The SUNY Board of Trustees voted Friday to close Brooklyn's Long Island College Hospital, which comes amid a $40 million budget shortfall and after a report by the state comptroller that found it has been losing money for the past 17 years. NY1's Roger Clark filed the following report.
Despite the pleas of advocates to keep Long Island College Hospital open, the trustees of the State University of New York decided it was time to shut it down.
SUNY's Downstate Medical Center took over operation of the hospital, known as LICH, two years ago in an attempt to save it. But they said they couldn't.
"The problem is, we are losing money at a rate that we cannot afford," said Dr. John Williams, president of SUNY Downstate. "That's the bottom line."
Williams told trustees that the 150-year-old hospital was adding to an already bleak financial situation at SUNY Downstate, which is set to run out of cash in March. SUNY officials said it's been losing between $4 million and $5 million a month.
"It will take $50 million off of the books that we're losing, and then, as we restructure, we would then incrementally take more and more money that we're losing off of the books," Williams said.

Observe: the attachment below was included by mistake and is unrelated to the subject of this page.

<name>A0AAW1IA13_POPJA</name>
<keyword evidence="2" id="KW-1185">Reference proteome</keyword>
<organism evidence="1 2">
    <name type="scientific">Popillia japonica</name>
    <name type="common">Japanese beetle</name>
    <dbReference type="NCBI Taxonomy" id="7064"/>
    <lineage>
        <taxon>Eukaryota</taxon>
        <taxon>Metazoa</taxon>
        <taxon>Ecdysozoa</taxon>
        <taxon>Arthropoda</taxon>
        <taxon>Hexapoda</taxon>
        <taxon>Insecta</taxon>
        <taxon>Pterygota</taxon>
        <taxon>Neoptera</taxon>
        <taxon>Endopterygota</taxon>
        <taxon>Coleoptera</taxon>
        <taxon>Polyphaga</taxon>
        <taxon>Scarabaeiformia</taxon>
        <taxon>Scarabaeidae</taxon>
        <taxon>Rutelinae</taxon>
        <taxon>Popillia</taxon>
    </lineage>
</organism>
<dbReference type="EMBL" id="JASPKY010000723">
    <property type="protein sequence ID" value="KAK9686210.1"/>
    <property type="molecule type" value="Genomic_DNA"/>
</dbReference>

LICH employs 2,000 people. Opponents of the closure said the hospital is an integral part of the health care community in Brooklyn, and that SUNY didn't do enough to save it.
"When SUNY Downstate took over Long Island College Hospital, it was with a lot of talk about big plans to bring in programs that are revenue generating," said Julie Semente, a nurse at Long Island College Hospital. "And in the two years that they have been there, they've done absolutely nothing except change the sign on the name of the hospital."
Critics also accused SUNY of wanting to sell the LICH property, which has an estimated worth of hundreds of millions of dollars, to help bail itself out.
In Cobble Hill, residents and workers were sad to hear the news of the vote.
"This is the only hospital in the area. I live across the street from the hospital," said Cali Senkpiel, a Cobble Hill resident. "So many of the emergency, and so many people, are going to lose their job.
"I know a lot of people who are elderly, still living here in the area, and depend on this hospital," said one Long Island College Hospital employee.
Advocates to keep LICH open said that they are not done fighting yet. They will appeal to the New York State Department of Health, which will review the closure plan.